Blood Drive Recruiter at Johns Hopkins -- recruited students to donate blood for 8 blood drives held on Hopkins Campus.
Participated with my fraternity (ZBT) 4 hours every Saturday in teaching persons at a local homeless shelter clerical skills to help them become more employable -- throughout senior year, 1989-90.
Volunteer in Emergency Room at LAC + USC Medical Center (AKA "General Hospital") -- summer, 1992.
Volunteer in Psychiatric Hospital at LAC + USC Medical Center -- summer, 1993.
Served as tour guide at Stanford Medical Center for students applying to the M.D. program -- fall, 1995.
I am a composer and songwriter who has performed internationally in various contexts under my given name of John Tennison, and under the stage name of "Nonjohn" (see www.nonjohn.com ).
In 2011, I performed at the memorial musical performances at Antone's in Austin, Texas, to honor Pinetop Perkins, who was the oldest Grammy winner ever when he passed away in 2011 at age 97.
I have performed original music at various San Antonio, Texas Venues/Events, including the Sunken Garden Theatre, the Feista Flambeau Parade, the King William Fair, the Masquerade Parade, and the Texas Folklife Festival.
I performed original compositions at various Johns Hopkins social events, including Spring Fairs, Hopkins Musical Showcases, Synthesizer Club concerts, the H.E.L.P. concert, Parents’ Nights, and one large-scale solo concert at Hopkins's Shriver Auditorium on Dec. 7, 1988.
I performed original jazz piano solos at Stanford Medical Students’ Variety Shows -- April 23, 1995 and May 19, 1996.
Other Avocational Activities
Since my childhood, I have been an avid chess player; I tied former world chess champion, Boris Spassky, in chess during a simultaneous exhibition at the Johns Hopkins University in the spring of 1987. Currently, I exclusively play Chess 960 (also known as Fischer Random Chess).
I was a member of the ZBT Fraternity in 1989 and 1990 at the Johns Hopkins University.
As a member of the ZBT fraternity, I competed in inter-fraternity sports at Johns Hopkins in 1989, 1990.
I have been a Master Mason and member of Grand Masonic Lodge of Texas since 1998.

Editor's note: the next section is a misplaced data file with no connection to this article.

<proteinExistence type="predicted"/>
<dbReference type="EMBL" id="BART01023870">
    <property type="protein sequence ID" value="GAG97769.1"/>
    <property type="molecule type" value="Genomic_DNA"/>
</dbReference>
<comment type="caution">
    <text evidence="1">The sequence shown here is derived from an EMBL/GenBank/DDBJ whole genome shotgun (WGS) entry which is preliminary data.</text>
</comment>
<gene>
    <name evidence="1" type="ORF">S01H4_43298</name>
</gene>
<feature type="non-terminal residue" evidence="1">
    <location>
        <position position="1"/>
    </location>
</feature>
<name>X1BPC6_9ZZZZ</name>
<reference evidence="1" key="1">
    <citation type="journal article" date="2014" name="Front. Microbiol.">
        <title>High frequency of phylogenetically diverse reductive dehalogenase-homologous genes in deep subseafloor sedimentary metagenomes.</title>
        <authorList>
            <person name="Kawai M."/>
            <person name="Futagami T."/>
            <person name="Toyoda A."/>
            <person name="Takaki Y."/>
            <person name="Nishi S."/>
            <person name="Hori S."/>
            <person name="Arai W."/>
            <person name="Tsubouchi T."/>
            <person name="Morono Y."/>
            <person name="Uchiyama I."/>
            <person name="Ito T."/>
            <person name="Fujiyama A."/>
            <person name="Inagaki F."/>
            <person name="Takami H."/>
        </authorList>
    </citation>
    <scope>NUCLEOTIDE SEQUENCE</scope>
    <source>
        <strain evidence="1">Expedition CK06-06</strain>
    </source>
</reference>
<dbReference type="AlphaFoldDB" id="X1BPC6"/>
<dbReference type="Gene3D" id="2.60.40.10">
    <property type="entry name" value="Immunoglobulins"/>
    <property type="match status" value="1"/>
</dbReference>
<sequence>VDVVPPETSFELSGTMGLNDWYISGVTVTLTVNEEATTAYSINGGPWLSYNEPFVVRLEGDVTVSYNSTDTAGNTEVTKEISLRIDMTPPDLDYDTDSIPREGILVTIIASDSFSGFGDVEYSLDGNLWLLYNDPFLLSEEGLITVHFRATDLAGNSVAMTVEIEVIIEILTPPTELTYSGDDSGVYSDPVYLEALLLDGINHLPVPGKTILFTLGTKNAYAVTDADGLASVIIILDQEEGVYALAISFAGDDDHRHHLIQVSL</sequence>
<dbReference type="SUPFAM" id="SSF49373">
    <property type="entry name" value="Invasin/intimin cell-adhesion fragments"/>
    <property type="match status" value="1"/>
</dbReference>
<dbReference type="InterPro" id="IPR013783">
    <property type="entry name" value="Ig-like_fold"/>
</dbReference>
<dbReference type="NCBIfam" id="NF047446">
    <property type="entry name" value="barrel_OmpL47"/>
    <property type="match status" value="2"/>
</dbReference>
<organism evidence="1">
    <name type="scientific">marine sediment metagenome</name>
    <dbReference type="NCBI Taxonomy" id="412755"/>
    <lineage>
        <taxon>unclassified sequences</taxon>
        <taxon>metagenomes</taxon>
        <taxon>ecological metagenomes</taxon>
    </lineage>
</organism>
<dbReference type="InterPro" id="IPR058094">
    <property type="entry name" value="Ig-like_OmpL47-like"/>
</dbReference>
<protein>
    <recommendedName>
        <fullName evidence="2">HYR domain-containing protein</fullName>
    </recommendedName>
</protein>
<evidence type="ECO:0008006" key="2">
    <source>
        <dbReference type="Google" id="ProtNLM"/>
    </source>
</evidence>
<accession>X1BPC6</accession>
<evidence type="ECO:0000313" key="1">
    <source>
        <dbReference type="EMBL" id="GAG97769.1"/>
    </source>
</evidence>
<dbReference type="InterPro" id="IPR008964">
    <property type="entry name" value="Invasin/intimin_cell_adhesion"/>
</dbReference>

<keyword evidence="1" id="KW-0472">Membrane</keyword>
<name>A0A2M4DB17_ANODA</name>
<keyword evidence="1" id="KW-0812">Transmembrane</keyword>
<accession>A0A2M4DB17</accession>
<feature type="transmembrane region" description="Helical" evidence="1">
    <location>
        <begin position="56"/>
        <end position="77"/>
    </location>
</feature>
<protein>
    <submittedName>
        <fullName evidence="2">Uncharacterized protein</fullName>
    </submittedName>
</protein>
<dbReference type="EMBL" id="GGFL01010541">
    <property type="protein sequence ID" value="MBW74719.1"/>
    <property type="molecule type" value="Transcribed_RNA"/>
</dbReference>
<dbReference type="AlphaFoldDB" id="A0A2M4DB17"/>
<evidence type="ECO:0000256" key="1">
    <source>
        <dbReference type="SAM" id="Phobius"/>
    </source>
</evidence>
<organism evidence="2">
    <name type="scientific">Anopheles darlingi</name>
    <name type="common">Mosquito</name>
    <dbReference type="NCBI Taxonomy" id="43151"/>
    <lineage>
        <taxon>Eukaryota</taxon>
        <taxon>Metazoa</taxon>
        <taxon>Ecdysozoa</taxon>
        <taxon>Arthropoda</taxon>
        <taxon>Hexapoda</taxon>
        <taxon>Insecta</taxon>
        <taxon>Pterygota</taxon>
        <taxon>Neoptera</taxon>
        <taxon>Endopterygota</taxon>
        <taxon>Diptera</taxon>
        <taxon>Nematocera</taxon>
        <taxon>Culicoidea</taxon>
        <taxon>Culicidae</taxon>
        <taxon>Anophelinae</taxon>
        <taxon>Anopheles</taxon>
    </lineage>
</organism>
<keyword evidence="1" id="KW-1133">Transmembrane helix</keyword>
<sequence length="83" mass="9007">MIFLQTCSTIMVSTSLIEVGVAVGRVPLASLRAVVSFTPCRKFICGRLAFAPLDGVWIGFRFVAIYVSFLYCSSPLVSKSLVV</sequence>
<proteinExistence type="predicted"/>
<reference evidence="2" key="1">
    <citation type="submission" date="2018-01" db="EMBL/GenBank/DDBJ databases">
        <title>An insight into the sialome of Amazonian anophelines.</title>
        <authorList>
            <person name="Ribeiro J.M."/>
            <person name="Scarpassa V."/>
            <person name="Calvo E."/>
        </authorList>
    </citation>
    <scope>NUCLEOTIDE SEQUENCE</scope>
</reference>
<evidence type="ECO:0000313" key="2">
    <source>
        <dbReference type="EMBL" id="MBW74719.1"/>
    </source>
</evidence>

Avoiding Misdiagnosis of DSM Disorders -- by John Tennison, MD, February 12, 2015 (Published online at: www.psychiatricjournal.com)
The Only Viable Way to Operationalize "Serious Difficulty In Controlling Behavior" (SDCB) -- by John Tennison, MD, July 7, 2014 (Published online at: www.psychiatricjournal.com)
The Meaning of “Likely” According to David Self, M.D. (A Letter to the Editor of the Journal of the American Academy of Psychiatry and the Law from John T. Tennison, MD) -- by John Tennison, MD, July 4, 2014 (Published online at: www.psychiatricjournal.com)
"Did Doodie Do It?" -- by John Tennison, MD, 2013-2014 (Published online at www.diddoodiedoit.com )
"Multifaceted Inquiry": Methodology for Evaluation of Individuals for the Statutorily-Described “Behavioral Abnormality” Required by the Texas Statute to be Adjudicated as a “Sexually Violent Predator” -- by John Tennison, MD, June 12, 2012 (Published online at: www.psychiatricjournal.com)
"Erroneous Exclusion of Admissible Expert Testimony in 'Sexually Violent Predator' Trials in Texas" -- by John Tennison, MD, September 24, 2011 (Published online at:www.psychiatricjournal.com)
"Recommended Considerations for Experts Who Conduct Assessments Under the Texas Sexually Violent Predator Law" -- by John Tennison, MD, May, 2011 (Published online at:www.psychiatricjournal.com)
"The Texas Sexually Violent Predator Statute" -- by John Tennison, MD, 2009 (Published online at:www.psychiatricjournal.com)
“Stalking: Psychiatric Perspectives and Practical Approaches,” 2007, Co-author, Oxford University Press. (Seewww.amazon.com )
"BOOGIE WOOGIE: Its Origin, Subsequent History, and Continuing Development" - updated March 26, 2011 (Published online atwww.bowofo.org (The Boogie Woogie Foundation)).
"Marshall, Texas: The Birthplace of Boogie Woogie" -- A PowerPoint presentation by John Tennison in Marshall, Texas, on Martin Luther King Jr. Day (January 18, 2010) (Published online atwww.bowofo.org (The Boogie Woogie Foundation)).
"No Beginning, Middle, or End: The Relative Lack of Structure in the Earliest Boogie Woogies" -- April 9, 2011. (Published online atwww.bowofo.org (The Boogie Woogie Foundation)).
"Lloyd Glenn and the San Antonio Blues and Boogie Woogie Tradition: '8 or 10 Piano Men'"-- April 3, 2011. (Published online atwww.bowofo.org (The Boogie Woogie Foundation)).
"Why Easton, Texas Should Not Be Called 'The Birthplace of Boogie Woogie'" -- January 29, 2011. (Published online atwww.bowofo.org (The Boogie Woogie Foundation)).
"Bring the Boogie Woogie Home" -- Original song lyrics, October 7, 2010. (Published online atwww.bowofo.org (The Boogie Woogie Foundation)).
“Predictions of a Neural Computational Model Correlate Highly with Measured Preferences of Subjects Exposed to Novel Auditory Stimuli,” published in book of abstracts from the Thirteenth Annual Stanford Medical Student Research Symposium -- May 3, 1996.
“A Computational Model of Auditory Processing Which Yields Output Correlating Highly with Measured Tonal Hierarchies,” published in book of abstracts from the Eleventh Annual Stanford Medical Student Research Symposium -- April 27, 1994.
“Determining a Mechanism for Triboluminescence,” original research published in book of abstracts from the 1984 International Science and Engineering Fair, Columbus, OH.